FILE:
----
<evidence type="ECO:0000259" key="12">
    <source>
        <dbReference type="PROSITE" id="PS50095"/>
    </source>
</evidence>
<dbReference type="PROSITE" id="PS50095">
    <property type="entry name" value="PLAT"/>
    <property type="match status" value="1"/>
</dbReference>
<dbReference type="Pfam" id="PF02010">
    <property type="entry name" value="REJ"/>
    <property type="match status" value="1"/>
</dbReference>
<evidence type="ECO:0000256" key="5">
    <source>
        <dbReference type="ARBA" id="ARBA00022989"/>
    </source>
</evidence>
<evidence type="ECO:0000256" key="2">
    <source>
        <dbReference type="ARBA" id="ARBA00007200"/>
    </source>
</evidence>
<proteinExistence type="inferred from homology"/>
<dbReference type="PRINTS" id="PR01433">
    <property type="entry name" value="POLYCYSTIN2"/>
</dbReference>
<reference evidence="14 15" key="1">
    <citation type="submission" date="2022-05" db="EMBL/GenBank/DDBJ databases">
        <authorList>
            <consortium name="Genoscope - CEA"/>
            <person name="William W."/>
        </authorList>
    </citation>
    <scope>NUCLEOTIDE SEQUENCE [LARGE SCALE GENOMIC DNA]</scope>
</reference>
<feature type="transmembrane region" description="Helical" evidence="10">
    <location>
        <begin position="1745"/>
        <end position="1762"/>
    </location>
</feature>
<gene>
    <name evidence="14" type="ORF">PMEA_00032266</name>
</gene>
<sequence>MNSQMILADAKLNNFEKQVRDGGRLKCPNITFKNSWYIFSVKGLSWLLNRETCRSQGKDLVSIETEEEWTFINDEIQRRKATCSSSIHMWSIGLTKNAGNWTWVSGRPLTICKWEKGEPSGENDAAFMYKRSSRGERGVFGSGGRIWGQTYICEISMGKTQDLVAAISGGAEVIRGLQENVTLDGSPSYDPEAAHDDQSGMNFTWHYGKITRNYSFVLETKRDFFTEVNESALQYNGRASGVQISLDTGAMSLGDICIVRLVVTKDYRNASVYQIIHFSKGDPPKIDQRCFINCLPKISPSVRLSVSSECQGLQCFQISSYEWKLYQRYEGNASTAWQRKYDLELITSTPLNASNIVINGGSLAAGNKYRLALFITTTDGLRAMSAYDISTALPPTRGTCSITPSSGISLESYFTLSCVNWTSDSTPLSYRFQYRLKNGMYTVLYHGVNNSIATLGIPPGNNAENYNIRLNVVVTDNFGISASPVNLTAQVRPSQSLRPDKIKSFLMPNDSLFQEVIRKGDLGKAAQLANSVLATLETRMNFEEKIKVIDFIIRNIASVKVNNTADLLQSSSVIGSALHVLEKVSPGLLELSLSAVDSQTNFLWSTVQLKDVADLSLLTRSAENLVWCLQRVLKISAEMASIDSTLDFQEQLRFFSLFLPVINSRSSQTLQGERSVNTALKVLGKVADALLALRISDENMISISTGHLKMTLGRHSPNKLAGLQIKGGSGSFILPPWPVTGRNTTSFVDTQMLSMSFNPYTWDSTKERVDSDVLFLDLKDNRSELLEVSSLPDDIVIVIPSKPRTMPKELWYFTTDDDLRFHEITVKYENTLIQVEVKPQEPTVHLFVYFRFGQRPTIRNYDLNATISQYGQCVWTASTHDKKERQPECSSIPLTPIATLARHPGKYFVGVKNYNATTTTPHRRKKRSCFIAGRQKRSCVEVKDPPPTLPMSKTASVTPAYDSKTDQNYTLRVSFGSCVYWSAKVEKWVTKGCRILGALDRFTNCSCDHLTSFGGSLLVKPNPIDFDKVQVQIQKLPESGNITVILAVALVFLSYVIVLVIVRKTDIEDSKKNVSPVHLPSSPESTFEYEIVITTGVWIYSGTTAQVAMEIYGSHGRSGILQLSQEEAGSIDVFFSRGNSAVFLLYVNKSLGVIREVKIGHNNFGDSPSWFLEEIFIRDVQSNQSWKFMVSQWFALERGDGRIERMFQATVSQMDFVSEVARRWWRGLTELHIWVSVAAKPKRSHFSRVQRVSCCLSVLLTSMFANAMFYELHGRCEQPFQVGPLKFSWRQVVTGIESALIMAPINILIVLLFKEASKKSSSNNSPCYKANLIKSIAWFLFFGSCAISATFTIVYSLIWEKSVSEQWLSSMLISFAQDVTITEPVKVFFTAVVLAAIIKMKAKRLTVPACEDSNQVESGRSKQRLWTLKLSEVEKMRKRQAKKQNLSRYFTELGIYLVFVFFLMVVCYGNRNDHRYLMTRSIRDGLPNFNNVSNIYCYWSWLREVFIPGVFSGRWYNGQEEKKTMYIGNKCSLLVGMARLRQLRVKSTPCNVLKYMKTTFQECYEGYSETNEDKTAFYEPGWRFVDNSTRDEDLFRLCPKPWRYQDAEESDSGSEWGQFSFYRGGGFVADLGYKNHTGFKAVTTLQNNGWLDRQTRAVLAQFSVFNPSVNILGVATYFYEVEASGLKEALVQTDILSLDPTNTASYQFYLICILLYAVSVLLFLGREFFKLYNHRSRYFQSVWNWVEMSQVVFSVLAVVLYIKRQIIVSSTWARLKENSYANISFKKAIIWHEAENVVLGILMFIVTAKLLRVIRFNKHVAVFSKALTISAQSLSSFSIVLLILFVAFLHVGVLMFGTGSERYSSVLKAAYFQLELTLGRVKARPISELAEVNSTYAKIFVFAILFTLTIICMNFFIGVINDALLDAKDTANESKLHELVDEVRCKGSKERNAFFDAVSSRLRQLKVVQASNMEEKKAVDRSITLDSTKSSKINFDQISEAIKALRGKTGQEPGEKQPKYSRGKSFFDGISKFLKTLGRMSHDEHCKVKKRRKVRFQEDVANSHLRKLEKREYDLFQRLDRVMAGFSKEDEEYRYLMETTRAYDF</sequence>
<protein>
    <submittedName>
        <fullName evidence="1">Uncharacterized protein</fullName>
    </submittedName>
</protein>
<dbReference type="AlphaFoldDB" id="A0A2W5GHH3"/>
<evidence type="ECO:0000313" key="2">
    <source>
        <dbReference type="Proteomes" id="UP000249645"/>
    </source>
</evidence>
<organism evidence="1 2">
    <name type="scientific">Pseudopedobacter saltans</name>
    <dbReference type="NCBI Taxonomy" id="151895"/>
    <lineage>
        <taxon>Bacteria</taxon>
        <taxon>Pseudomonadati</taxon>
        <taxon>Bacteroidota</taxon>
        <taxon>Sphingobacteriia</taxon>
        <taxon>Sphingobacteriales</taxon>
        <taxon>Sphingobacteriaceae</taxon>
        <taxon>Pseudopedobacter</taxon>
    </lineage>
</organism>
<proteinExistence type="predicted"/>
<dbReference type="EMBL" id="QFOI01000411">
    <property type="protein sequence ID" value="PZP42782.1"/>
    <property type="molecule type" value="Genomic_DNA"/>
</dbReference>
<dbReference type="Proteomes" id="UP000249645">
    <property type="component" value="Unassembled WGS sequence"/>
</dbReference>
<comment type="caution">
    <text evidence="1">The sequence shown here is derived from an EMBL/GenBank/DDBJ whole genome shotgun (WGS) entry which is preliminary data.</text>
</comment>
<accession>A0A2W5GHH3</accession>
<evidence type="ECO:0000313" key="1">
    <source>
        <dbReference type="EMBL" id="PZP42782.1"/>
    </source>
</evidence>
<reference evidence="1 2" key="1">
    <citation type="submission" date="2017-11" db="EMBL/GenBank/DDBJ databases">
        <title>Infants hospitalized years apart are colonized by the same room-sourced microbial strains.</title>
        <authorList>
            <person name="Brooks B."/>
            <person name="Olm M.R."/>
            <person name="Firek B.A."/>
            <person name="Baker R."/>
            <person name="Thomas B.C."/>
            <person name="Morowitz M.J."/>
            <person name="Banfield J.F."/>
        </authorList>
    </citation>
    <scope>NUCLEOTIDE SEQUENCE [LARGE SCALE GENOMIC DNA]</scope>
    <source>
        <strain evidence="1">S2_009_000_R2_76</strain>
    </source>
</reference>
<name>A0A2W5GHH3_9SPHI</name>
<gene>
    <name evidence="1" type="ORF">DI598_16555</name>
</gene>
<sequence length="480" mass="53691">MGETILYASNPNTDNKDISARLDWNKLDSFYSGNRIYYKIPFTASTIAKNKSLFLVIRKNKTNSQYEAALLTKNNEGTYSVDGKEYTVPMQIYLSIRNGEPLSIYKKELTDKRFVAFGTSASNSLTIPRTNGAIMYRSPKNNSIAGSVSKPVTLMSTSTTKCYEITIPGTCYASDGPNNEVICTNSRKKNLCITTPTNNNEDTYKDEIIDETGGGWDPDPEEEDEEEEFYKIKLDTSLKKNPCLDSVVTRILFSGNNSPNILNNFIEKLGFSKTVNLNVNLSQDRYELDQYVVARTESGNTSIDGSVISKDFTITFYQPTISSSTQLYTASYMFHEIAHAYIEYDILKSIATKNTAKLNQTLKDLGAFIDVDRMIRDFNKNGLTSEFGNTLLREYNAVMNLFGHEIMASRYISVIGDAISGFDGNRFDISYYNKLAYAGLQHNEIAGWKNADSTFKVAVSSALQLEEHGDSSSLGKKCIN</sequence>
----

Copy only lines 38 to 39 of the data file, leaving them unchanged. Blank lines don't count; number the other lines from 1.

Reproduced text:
    <location>
        <begin position="1745"/>